The Evolution of Basic Economy – an Update

A Window into the Competitive Playbooks of the Airlines

Low Cost Carriers were a thorn in the side of the legacy carriers long before the industry felt the need to add the term “Ultra”. With networks built on maximizing revenue through connectivity, the legacy carriers became prime targets of low cost airlines who could fly point-to-point for low fares with their low cost structure. Starting with the original PSA and Southwest, low cost carriers required response from the legacy carriers. It is from these early responses that we first saw restrictions such as the Saturday night stay, and 14-day advanced purchase. As the first generations of LCCs age, the latest iterations required a designator to differentiate. The new LCCs that grew to presence in the 2010’s includes airlines such as Allegiant, Frontier, and Spirit, all with costs even lower than the traditional LCCs, and thereby earning the title Ultra Low Cost Carriers. The greatest impact has been felt by […]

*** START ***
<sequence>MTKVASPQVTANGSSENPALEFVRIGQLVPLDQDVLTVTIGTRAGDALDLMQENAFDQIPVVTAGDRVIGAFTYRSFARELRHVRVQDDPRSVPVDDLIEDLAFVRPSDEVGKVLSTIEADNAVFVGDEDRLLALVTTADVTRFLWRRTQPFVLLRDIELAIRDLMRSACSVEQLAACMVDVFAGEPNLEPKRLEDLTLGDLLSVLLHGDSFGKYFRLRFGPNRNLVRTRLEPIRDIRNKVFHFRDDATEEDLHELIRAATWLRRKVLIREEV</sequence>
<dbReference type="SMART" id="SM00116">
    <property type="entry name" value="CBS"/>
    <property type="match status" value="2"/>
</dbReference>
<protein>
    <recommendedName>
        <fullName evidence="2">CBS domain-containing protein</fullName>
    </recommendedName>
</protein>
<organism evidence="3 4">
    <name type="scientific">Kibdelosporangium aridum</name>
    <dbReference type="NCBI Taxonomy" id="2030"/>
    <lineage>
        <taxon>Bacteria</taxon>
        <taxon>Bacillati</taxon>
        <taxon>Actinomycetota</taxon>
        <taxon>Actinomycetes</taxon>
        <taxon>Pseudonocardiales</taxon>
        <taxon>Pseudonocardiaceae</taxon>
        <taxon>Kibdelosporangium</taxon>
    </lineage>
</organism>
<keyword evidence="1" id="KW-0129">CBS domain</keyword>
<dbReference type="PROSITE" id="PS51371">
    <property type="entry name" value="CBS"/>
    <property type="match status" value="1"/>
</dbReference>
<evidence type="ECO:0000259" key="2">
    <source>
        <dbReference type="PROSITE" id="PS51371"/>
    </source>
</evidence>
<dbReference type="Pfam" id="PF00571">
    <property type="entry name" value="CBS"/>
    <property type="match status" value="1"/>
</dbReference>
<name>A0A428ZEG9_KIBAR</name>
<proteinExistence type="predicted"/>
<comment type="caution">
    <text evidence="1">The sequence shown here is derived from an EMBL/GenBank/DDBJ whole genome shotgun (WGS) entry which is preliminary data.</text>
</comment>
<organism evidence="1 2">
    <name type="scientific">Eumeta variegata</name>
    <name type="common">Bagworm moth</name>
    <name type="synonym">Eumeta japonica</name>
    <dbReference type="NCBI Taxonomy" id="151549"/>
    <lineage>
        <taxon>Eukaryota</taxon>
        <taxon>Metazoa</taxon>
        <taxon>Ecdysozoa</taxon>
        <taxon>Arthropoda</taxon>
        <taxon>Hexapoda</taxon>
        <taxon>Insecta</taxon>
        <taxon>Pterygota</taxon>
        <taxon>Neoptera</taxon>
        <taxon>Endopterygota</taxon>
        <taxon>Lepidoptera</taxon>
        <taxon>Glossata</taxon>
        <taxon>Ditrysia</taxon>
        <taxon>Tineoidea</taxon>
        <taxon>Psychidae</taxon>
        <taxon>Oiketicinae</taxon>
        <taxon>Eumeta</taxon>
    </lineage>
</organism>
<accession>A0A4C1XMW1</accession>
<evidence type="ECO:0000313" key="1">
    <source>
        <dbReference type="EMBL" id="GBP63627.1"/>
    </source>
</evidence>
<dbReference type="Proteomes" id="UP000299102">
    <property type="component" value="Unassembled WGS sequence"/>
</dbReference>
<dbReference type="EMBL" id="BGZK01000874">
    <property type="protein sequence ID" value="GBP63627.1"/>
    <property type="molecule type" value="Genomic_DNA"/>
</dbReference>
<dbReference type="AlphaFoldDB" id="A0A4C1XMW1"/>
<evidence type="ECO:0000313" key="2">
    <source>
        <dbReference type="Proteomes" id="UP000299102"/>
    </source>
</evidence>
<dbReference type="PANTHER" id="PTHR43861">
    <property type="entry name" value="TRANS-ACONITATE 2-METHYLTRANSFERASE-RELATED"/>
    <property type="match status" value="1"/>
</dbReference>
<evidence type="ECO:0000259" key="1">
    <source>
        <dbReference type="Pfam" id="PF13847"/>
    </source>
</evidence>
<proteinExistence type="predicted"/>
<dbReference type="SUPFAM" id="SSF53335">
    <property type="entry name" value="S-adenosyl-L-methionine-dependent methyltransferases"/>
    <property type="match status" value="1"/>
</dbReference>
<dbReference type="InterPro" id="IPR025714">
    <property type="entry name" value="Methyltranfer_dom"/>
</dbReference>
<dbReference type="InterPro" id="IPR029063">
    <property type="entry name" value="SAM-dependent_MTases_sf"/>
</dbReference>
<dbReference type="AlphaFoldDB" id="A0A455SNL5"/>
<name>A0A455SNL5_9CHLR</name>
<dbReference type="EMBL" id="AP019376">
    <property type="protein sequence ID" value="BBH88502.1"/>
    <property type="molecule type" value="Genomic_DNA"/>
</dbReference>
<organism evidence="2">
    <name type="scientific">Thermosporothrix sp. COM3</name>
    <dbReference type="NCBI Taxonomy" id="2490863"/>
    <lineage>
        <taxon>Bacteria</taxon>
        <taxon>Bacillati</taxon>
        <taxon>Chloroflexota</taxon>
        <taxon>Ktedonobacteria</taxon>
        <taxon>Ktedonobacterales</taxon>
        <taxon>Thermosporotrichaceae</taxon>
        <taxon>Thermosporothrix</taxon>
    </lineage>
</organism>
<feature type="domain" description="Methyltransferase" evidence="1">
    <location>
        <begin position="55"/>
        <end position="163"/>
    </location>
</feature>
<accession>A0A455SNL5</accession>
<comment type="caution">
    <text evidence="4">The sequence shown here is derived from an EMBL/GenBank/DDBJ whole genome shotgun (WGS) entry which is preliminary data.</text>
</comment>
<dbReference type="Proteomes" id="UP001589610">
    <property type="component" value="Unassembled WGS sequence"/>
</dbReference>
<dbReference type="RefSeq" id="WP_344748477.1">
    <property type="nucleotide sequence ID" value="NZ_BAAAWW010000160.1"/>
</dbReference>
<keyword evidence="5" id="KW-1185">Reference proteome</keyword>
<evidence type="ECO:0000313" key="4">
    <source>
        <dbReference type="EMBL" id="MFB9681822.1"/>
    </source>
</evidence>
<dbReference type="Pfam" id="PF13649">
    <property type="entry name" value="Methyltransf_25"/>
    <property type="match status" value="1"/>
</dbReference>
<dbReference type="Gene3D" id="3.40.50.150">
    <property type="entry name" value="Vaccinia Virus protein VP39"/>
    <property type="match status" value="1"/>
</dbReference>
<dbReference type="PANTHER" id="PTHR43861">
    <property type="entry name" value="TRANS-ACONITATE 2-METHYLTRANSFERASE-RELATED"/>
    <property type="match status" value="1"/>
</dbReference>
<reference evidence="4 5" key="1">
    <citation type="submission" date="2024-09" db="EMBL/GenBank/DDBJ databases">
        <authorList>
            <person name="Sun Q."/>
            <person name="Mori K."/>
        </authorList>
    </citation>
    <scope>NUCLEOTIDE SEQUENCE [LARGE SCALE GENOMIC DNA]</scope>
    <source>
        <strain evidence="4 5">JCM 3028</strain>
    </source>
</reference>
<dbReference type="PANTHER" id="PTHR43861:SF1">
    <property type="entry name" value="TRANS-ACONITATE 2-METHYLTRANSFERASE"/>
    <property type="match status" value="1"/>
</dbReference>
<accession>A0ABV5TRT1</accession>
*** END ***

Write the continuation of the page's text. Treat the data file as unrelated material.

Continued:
Can We Declare Basic Economy a Success? – A Visual Approach

It has been over a year since Basic Economy made its way onto the industry vocabulary list.  While the impetus was to provide a no-frills fare class to compete with the ULCCs, what excited the airlines (and Wall Street) was the ability to increase fares for those not willing to put up with the Basic Economy level of service.  Delta President, Glen Hauenstein put it succinctly when he explained in a CNBC interview, “Really the success of that product isn’t how many people buy it, in our mind, but how many people don’t buy it and choose another…”  In a nutshell, the idea of Basic Economy is to convince customers to not buy it; rather, to pay for the higher fare. Did Basic Economy live up to the expectations of producing higher fares while maintaining a competitive offering with the ULCCs? American, Delta, and United all rolled-out their various forms […]